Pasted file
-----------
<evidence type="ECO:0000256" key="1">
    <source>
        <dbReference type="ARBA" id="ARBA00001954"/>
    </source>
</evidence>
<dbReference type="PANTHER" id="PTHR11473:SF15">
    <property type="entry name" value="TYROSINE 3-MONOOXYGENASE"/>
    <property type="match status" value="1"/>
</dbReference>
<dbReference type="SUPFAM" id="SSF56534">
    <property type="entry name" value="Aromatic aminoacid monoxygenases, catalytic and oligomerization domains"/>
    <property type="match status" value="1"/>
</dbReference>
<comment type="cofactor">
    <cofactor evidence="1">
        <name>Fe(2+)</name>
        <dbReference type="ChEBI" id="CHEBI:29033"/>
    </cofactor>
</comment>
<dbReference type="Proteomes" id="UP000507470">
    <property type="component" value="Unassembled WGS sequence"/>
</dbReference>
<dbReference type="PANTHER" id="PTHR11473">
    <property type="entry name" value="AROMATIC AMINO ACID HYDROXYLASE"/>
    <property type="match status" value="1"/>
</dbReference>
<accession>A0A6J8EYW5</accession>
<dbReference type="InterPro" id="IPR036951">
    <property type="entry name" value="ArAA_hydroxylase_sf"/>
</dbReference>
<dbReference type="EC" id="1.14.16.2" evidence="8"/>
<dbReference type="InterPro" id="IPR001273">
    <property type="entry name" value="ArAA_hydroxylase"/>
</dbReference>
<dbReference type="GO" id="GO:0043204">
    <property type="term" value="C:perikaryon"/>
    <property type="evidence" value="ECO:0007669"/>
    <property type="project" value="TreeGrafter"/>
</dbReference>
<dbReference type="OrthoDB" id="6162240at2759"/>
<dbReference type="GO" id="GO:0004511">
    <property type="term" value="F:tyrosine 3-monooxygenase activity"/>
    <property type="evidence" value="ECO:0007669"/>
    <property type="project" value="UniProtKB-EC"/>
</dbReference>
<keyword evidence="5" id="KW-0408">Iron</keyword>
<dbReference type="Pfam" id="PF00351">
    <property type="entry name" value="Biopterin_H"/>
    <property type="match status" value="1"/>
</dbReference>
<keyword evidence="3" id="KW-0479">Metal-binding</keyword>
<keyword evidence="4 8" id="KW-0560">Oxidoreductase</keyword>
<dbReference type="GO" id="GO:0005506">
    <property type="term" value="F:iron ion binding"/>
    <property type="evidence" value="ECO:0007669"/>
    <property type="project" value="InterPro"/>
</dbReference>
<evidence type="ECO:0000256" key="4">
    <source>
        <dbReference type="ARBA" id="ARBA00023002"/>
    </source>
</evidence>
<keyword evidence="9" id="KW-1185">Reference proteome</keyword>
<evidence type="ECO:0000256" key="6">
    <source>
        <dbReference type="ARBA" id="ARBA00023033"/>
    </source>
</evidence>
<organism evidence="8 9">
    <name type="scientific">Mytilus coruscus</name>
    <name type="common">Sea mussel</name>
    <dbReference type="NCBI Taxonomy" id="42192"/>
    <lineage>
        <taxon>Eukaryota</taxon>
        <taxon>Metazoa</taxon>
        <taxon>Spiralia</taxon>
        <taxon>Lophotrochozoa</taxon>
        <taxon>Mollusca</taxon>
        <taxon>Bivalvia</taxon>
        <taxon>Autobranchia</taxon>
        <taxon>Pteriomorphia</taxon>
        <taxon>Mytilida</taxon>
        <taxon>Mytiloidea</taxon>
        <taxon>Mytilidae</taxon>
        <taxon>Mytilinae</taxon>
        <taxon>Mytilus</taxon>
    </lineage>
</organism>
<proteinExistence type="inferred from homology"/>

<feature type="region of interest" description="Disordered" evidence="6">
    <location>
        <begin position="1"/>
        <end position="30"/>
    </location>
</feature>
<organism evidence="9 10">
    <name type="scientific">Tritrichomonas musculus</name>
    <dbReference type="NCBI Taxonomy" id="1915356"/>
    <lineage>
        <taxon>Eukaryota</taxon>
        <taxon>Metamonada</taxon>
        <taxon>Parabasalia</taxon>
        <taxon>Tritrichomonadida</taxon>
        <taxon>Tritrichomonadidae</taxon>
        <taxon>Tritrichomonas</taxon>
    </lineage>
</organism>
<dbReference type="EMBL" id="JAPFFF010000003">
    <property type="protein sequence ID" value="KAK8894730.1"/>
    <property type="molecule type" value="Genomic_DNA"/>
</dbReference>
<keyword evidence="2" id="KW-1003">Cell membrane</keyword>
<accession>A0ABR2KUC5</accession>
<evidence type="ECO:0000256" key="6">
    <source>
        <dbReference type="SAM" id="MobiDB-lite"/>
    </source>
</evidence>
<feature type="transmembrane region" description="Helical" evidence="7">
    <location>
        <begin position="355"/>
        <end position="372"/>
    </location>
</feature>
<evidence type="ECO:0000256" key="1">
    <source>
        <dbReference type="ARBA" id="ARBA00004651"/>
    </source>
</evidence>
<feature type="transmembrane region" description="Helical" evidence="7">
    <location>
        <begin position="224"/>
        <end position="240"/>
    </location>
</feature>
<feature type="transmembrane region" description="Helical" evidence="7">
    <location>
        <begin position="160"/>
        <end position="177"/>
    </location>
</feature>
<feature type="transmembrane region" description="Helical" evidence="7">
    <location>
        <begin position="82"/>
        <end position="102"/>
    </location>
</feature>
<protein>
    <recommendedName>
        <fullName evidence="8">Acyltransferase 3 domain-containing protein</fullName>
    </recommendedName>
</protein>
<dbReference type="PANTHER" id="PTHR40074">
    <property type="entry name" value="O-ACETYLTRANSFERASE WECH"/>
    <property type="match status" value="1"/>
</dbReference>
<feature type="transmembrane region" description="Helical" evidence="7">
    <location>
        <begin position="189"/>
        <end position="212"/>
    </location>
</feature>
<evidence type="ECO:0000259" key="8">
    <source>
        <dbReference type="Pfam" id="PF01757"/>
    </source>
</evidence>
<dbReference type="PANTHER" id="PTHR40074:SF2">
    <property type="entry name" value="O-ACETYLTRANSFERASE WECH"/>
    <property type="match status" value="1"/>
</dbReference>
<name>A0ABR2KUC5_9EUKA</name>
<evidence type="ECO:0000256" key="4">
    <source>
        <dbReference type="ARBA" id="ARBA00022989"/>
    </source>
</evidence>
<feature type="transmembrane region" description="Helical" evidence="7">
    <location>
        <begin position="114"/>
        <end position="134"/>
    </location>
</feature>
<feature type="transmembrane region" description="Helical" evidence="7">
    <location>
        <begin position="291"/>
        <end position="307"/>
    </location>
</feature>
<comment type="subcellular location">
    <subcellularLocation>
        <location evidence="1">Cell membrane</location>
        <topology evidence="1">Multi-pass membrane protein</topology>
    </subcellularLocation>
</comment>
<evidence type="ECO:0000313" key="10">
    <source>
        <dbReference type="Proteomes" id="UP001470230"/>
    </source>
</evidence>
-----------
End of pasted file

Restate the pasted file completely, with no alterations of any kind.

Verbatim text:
<evidence type="ECO:0000256" key="1">
    <source>
        <dbReference type="ARBA" id="ARBA00001954"/>
    </source>
</evidence>
<dbReference type="PANTHER" id="PTHR11473:SF15">
    <property type="entry name" value="TYROSINE 3-MONOOXYGENASE"/>
    <property type="match status" value="1"/>
</dbReference>
<dbReference type="SUPFAM" id="SSF56534">
    <property type="entry name" value="Aromatic aminoacid monoxygenases, catalytic and oligomerization domains"/>
    <property type="match status" value="1"/>
</dbReference>
<comment type="cofactor">
    <cofactor evidence="1">
        <name>Fe(2+)</name>
        <dbReference type="ChEBI" id="CHEBI:29033"/>
    </cofactor>
</comment>
<dbReference type="Proteomes" id="UP000507470">
    <property type="component" value="Unassembled WGS sequence"/>
</dbReference>
<dbReference type="PANTHER" id="PTHR11473">
    <property type="entry name" value="AROMATIC AMINO ACID HYDROXYLASE"/>
    <property type="match status" value="1"/>
</dbReference>
<accession>A0A6J8EYW5</accession>
<dbReference type="InterPro" id="IPR036951">
    <property type="entry name" value="ArAA_hydroxylase_sf"/>
</dbReference>
<dbReference type="EC" id="1.14.16.2" evidence="8"/>
<dbReference type="InterPro" id="IPR001273">
    <property type="entry name" value="ArAA_hydroxylase"/>
</dbReference>
<dbReference type="GO" id="GO:0043204">
    <property type="term" value="C:perikaryon"/>
    <property type="evidence" value="ECO:0007669"/>
    <property type="project" value="TreeGrafter"/>
</dbReference>
<dbReference type="OrthoDB" id="6162240at2759"/>
<dbReference type="GO" id="GO:0004511">
    <property type="term" value="F:tyrosine 3-monooxygenase activity"/>
    <property type="evidence" value="ECO:0007669"/>
    <property type="project" value="UniProtKB-EC"/>
</dbReference>
<keyword evidence="5" id="KW-0408">Iron</keyword>
<dbReference type="Pfam" id="PF00351">
    <property type="entry name" value="Biopterin_H"/>
    <property type="match status" value="1"/>
</dbReference>
<keyword evidence="3" id="KW-0479">Metal-binding</keyword>
<keyword evidence="4 8" id="KW-0560">Oxidoreductase</keyword>
<dbReference type="GO" id="GO:0005506">
    <property type="term" value="F:iron ion binding"/>
    <property type="evidence" value="ECO:0007669"/>
    <property type="project" value="InterPro"/>
</dbReference>
<evidence type="ECO:0000256" key="4">
    <source>
        <dbReference type="ARBA" id="ARBA00023002"/>
    </source>
</evidence>
<keyword evidence="9" id="KW-1185">Reference proteome</keyword>
<evidence type="ECO:0000256" key="6">
    <source>
        <dbReference type="ARBA" id="ARBA00023033"/>
    </source>
</evidence>
<organism evidence="8 9">
    <name type="scientific">Mytilus coruscus</name>
    <name type="common">Sea mussel</name>
    <dbReference type="NCBI Taxonomy" id="42192"/>
    <lineage>
        <taxon>Eukaryota</taxon>
        <taxon>Metazoa</taxon>
        <taxon>Spiralia</taxon>
        <taxon>Lophotrochozoa</taxon>
        <taxon>Mollusca</taxon>
        <taxon>Bivalvia</taxon>
        <taxon>Autobranchia</taxon>
        <taxon>Pteriomorphia</taxon>
        <taxon>Mytilida</taxon>
        <taxon>Mytiloidea</taxon>
        <taxon>Mytilidae</taxon>
        <taxon>Mytilinae</taxon>
        <taxon>Mytilus</taxon>
    </lineage>
</organism>
<proteinExistence type="inferred from homology"/>

<feature type="region of interest" description="Disordered" evidence="6">
    <location>
        <begin position="1"/>
        <end position="30"/>
    </location>
</feature>
<organism evidence="9 10">
    <name type="scientific">Tritrichomonas musculus</name>
    <dbReference type="NCBI Taxonomy" id="1915356"/>
    <lineage>
        <taxon>Eukaryota</taxon>
        <taxon>Metamonada</taxon>
        <taxon>Parabasalia</taxon>
        <taxon>Tritrichomonadida</taxon>
        <taxon>Tritrichomonadidae</taxon>
        <taxon>Tritrichomonas</taxon>
    </lineage>
</organism>
<dbReference type="EMBL" id="JAPFFF010000003">
    <property type="protein sequence ID" value="KAK8894730.1"/>
    <property type="molecule type" value="Genomic_DNA"/>
</dbReference>
<keyword evidence="2" id="KW-1003">Cell membrane</keyword>
<accession>A0ABR2KUC5</accession>
<evidence type="ECO:0000256" key="6">
    <source>
        <dbReference type="SAM" id="MobiDB-lite"/>
    </source>
</evidence>
<feature type="transmembrane region" description="Helical" evidence="7">
    <location>
        <begin position="355"/>
        <end position="372"/>
    </location>
</feature>
<evidence type="ECO:0000256" key="1">
    <source>
        <dbReference type="ARBA" id="ARBA00004651"/>
    </source>
</evidence>
<feature type="transmembrane region" description="Helical" evidence="7">
    <location>
        <begin position="224"/>
        <end position="240"/>
    </location>
</feature>
<feature type="transmembrane region" description="Helical" evidence="7">
    <location>
        <begin position="160"/>
        <end position="177"/>
    </location>
</feature>
<feature type="transmembrane region" description="Helical" evidence="7">
    <location>
        <begin position="82"/>
        <end position="102"/>
    </location>
</feature>
<protein>
    <recommendedName>
        <fullName evidence="8">Acyltransferase 3 domain-containing protein</fullName>
    </recommendedName>
</protein>
<dbReference type="PANTHER" id="PTHR40074">
    <property type="entry name" value="O-ACETYLTRANSFERASE WECH"/>
    <property type="match status" value="1"/>
</dbReference>
<feature type="transmembrane region" description="Helical" evidence="7">
    <location>
        <begin position="189"/>
        <end position="212"/>
    </location>
</feature>
<evidence type="ECO:0000259" key="8">
    <source>
        <dbReference type="Pfam" id="PF01757"/>
    </source>
</evidence>
<dbReference type="PANTHER" id="PTHR40074:SF2">
    <property type="entry name" value="O-ACETYLTRANSFERASE WECH"/>
    <property type="match status" value="1"/>
</dbReference>
<name>A0ABR2KUC5_9EUKA</name>
<evidence type="ECO:0000256" key="4">
    <source>
        <dbReference type="ARBA" id="ARBA00022989"/>
    </source>
</evidence>
<feature type="transmembrane region" description="Helical" evidence="7">
    <location>
        <begin position="114"/>
        <end position="134"/>
    </location>
</feature>
<feature type="transmembrane region" description="Helical" evidence="7">
    <location>
        <begin position="291"/>
        <end position="307"/>
    </location>
</feature>
<comment type="subcellular location">
    <subcellularLocation>
        <location evidence="1">Cell membrane</location>
        <topology evidence="1">Multi-pass membrane protein</topology>
    </subcellularLocation>
</comment>
<evidence type="ECO:0000313" key="10">
    <source>
        <dbReference type="Proteomes" id="UP001470230"/>
    </source>
</evidence>